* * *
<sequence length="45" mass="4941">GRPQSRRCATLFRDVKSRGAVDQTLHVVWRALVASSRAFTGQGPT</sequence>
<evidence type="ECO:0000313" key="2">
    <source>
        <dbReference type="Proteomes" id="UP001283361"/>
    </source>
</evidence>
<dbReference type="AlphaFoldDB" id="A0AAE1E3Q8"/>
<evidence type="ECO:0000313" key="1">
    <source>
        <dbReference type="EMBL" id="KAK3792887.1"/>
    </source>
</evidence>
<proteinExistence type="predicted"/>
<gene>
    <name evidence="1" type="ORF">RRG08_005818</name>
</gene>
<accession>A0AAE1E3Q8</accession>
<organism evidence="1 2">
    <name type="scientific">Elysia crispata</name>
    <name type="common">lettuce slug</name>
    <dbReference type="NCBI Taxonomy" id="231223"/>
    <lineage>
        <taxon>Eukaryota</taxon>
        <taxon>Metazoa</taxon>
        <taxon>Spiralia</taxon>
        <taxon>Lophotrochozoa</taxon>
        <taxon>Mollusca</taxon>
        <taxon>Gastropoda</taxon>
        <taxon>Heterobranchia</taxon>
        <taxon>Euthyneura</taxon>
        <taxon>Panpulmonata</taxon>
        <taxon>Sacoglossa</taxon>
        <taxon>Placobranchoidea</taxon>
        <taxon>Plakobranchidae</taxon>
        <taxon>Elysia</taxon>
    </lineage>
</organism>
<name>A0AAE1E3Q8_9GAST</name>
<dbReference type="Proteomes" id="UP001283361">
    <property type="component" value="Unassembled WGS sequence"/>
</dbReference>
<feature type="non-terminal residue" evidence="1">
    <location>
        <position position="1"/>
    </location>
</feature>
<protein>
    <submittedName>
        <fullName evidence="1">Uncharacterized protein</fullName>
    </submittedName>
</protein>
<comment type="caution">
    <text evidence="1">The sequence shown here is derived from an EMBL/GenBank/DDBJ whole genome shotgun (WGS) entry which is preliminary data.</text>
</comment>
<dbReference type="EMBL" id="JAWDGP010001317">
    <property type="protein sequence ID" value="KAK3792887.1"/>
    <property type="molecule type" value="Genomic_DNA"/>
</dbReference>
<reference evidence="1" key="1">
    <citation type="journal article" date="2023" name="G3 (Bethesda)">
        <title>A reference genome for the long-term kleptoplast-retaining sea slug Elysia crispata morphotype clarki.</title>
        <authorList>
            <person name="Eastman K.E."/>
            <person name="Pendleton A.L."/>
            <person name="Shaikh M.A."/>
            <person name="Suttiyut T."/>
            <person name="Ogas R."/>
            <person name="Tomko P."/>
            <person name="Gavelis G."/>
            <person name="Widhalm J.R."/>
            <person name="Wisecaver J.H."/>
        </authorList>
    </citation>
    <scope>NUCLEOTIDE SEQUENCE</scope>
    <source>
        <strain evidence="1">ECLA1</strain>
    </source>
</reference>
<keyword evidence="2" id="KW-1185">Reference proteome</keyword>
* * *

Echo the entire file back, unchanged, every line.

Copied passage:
<sequence length="45" mass="4941">GRPQSRRCATLFRDVKSRGAVDQTLHVVWRALVASSRAFTGQGPT</sequence>
<evidence type="ECO:0000313" key="2">
    <source>
        <dbReference type="Proteomes" id="UP001283361"/>
    </source>
</evidence>
<dbReference type="AlphaFoldDB" id="A0AAE1E3Q8"/>
<evidence type="ECO:0000313" key="1">
    <source>
        <dbReference type="EMBL" id="KAK3792887.1"/>
    </source>
</evidence>
<proteinExistence type="predicted"/>
<gene>
    <name evidence="1" type="ORF">RRG08_005818</name>
</gene>
<accession>A0AAE1E3Q8</accession>
<organism evidence="1 2">
    <name type="scientific">Elysia crispata</name>
    <name type="common">lettuce slug</name>
    <dbReference type="NCBI Taxonomy" id="231223"/>
    <lineage>
        <taxon>Eukaryota</taxon>
        <taxon>Metazoa</taxon>
        <taxon>Spiralia</taxon>
        <taxon>Lophotrochozoa</taxon>
        <taxon>Mollusca</taxon>
        <taxon>Gastropoda</taxon>
        <taxon>Heterobranchia</taxon>
        <taxon>Euthyneura</taxon>
        <taxon>Panpulmonata</taxon>
        <taxon>Sacoglossa</taxon>
        <taxon>Placobranchoidea</taxon>
        <taxon>Plakobranchidae</taxon>
        <taxon>Elysia</taxon>
    </lineage>
</organism>
<name>A0AAE1E3Q8_9GAST</name>
<dbReference type="Proteomes" id="UP001283361">
    <property type="component" value="Unassembled WGS sequence"/>
</dbReference>
<feature type="non-terminal residue" evidence="1">
    <location>
        <position position="1"/>
    </location>
</feature>
<protein>
    <submittedName>
        <fullName evidence="1">Uncharacterized protein</fullName>
    </submittedName>
</protein>
<comment type="caution">
    <text evidence="1">The sequence shown here is derived from an EMBL/GenBank/DDBJ whole genome shotgun (WGS) entry which is preliminary data.</text>
</comment>
<dbReference type="EMBL" id="JAWDGP010001317">
    <property type="protein sequence ID" value="KAK3792887.1"/>
    <property type="molecule type" value="Genomic_DNA"/>
</dbReference>
<reference evidence="1" key="1">
    <citation type="journal article" date="2023" name="G3 (Bethesda)">
        <title>A reference genome for the long-term kleptoplast-retaining sea slug Elysia crispata morphotype clarki.</title>
        <authorList>
            <person name="Eastman K.E."/>
            <person name="Pendleton A.L."/>
            <person name="Shaikh M.A."/>
            <person name="Suttiyut T."/>
            <person name="Ogas R."/>
            <person name="Tomko P."/>
            <person name="Gavelis G."/>
            <person name="Widhalm J.R."/>
            <person name="Wisecaver J.H."/>
        </authorList>
    </citation>
    <scope>NUCLEOTIDE SEQUENCE</scope>
    <source>
        <strain evidence="1">ECLA1</strain>
    </source>
</reference>
<keyword evidence="2" id="KW-1185">Reference proteome</keyword>